"You wish me to acquaint you with my affairs, If concerning the temporal I will inform you that they are in such a condition that God alone can help me. The person who is willing to aid me1 has his hands tied, he can sell nothing at present, and what with losses and expenses his income is greatly reduced. Fifty louis were sent me, but they were not nearly sufficient, and I have borrowed considerably. If Providence does not intervene, it will be necessary to reduce my expenditure. Though I desire to maintain a certain position, I do not wish to be chargeable to any one, and it is with regret that I consent to the Churches co-operating in the collection of a small sum to defray my unavoidable expenses for future journeys. I will not however accept even this help, until after all the pastors of the country have received their salaries; and Providence has failed to furnish me with other means. I wish to receive nothing from the Churches, being sufficiently rewarded by the glory and happiness of serving them."

(27th of July 1725).


1. This was a Monsieur Treillis of Alais, a great friend of the family of Du Plan and who had taken in hand the pecuniary interests of the young refugee.

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His want of money.

Benjamin Du Plan tried sometimes by curious methods to improve his position; he subscribed to a lottery. Unfortunately this plan did not succeed, and though the attempts were repeated he was never successful.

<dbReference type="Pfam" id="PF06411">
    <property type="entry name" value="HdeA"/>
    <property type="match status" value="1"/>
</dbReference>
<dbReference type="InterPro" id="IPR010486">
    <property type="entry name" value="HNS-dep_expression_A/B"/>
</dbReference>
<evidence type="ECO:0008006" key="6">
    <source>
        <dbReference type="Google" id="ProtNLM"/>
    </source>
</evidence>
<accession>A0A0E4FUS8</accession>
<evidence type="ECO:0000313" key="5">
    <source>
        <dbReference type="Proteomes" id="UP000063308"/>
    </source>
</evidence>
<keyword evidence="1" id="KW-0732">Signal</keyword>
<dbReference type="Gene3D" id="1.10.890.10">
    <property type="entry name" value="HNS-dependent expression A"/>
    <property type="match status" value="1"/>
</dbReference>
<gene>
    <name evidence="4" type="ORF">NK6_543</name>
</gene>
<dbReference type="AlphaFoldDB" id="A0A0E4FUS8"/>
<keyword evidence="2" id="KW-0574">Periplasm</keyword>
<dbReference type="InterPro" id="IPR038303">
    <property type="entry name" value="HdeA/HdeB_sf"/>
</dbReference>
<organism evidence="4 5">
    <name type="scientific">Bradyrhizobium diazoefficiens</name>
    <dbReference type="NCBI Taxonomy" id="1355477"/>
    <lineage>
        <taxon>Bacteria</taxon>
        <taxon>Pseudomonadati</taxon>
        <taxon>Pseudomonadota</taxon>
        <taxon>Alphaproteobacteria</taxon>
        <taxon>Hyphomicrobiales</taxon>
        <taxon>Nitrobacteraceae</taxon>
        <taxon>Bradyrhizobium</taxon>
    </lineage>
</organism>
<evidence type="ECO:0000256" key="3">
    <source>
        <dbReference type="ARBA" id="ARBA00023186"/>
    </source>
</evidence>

October and November, 1725.

As soon as Du Plan had received his credentials he occupied himself in the fulfilment of his delicate mission. But he was soon impeded by want of money. He had not yet received the fifty pistoles. which the Synod had voted him, and the help from his father was insufficient to meet the cost of his journey.

He wrote in the month of September to his friend:

"I have not yet been able to set thoroughly to work, owing to want of money. The outlay already incurred has greatly exceeded the help I have received from my relations. I almost lose hope, the obstacles which interfere with this, as with all good designs, being so numerous.

"Affairs in the North and in Germany are in a critical state. It is not yet known whether war will break out or whether an arrangement will be possible. Reasonable and pious men counsel me not to engage in my undertaking without the means necessary for success; I therefore patiently await the manna, and by whatever way it may come I shall look upon it as from heaven. Meanwhile perhaps my pre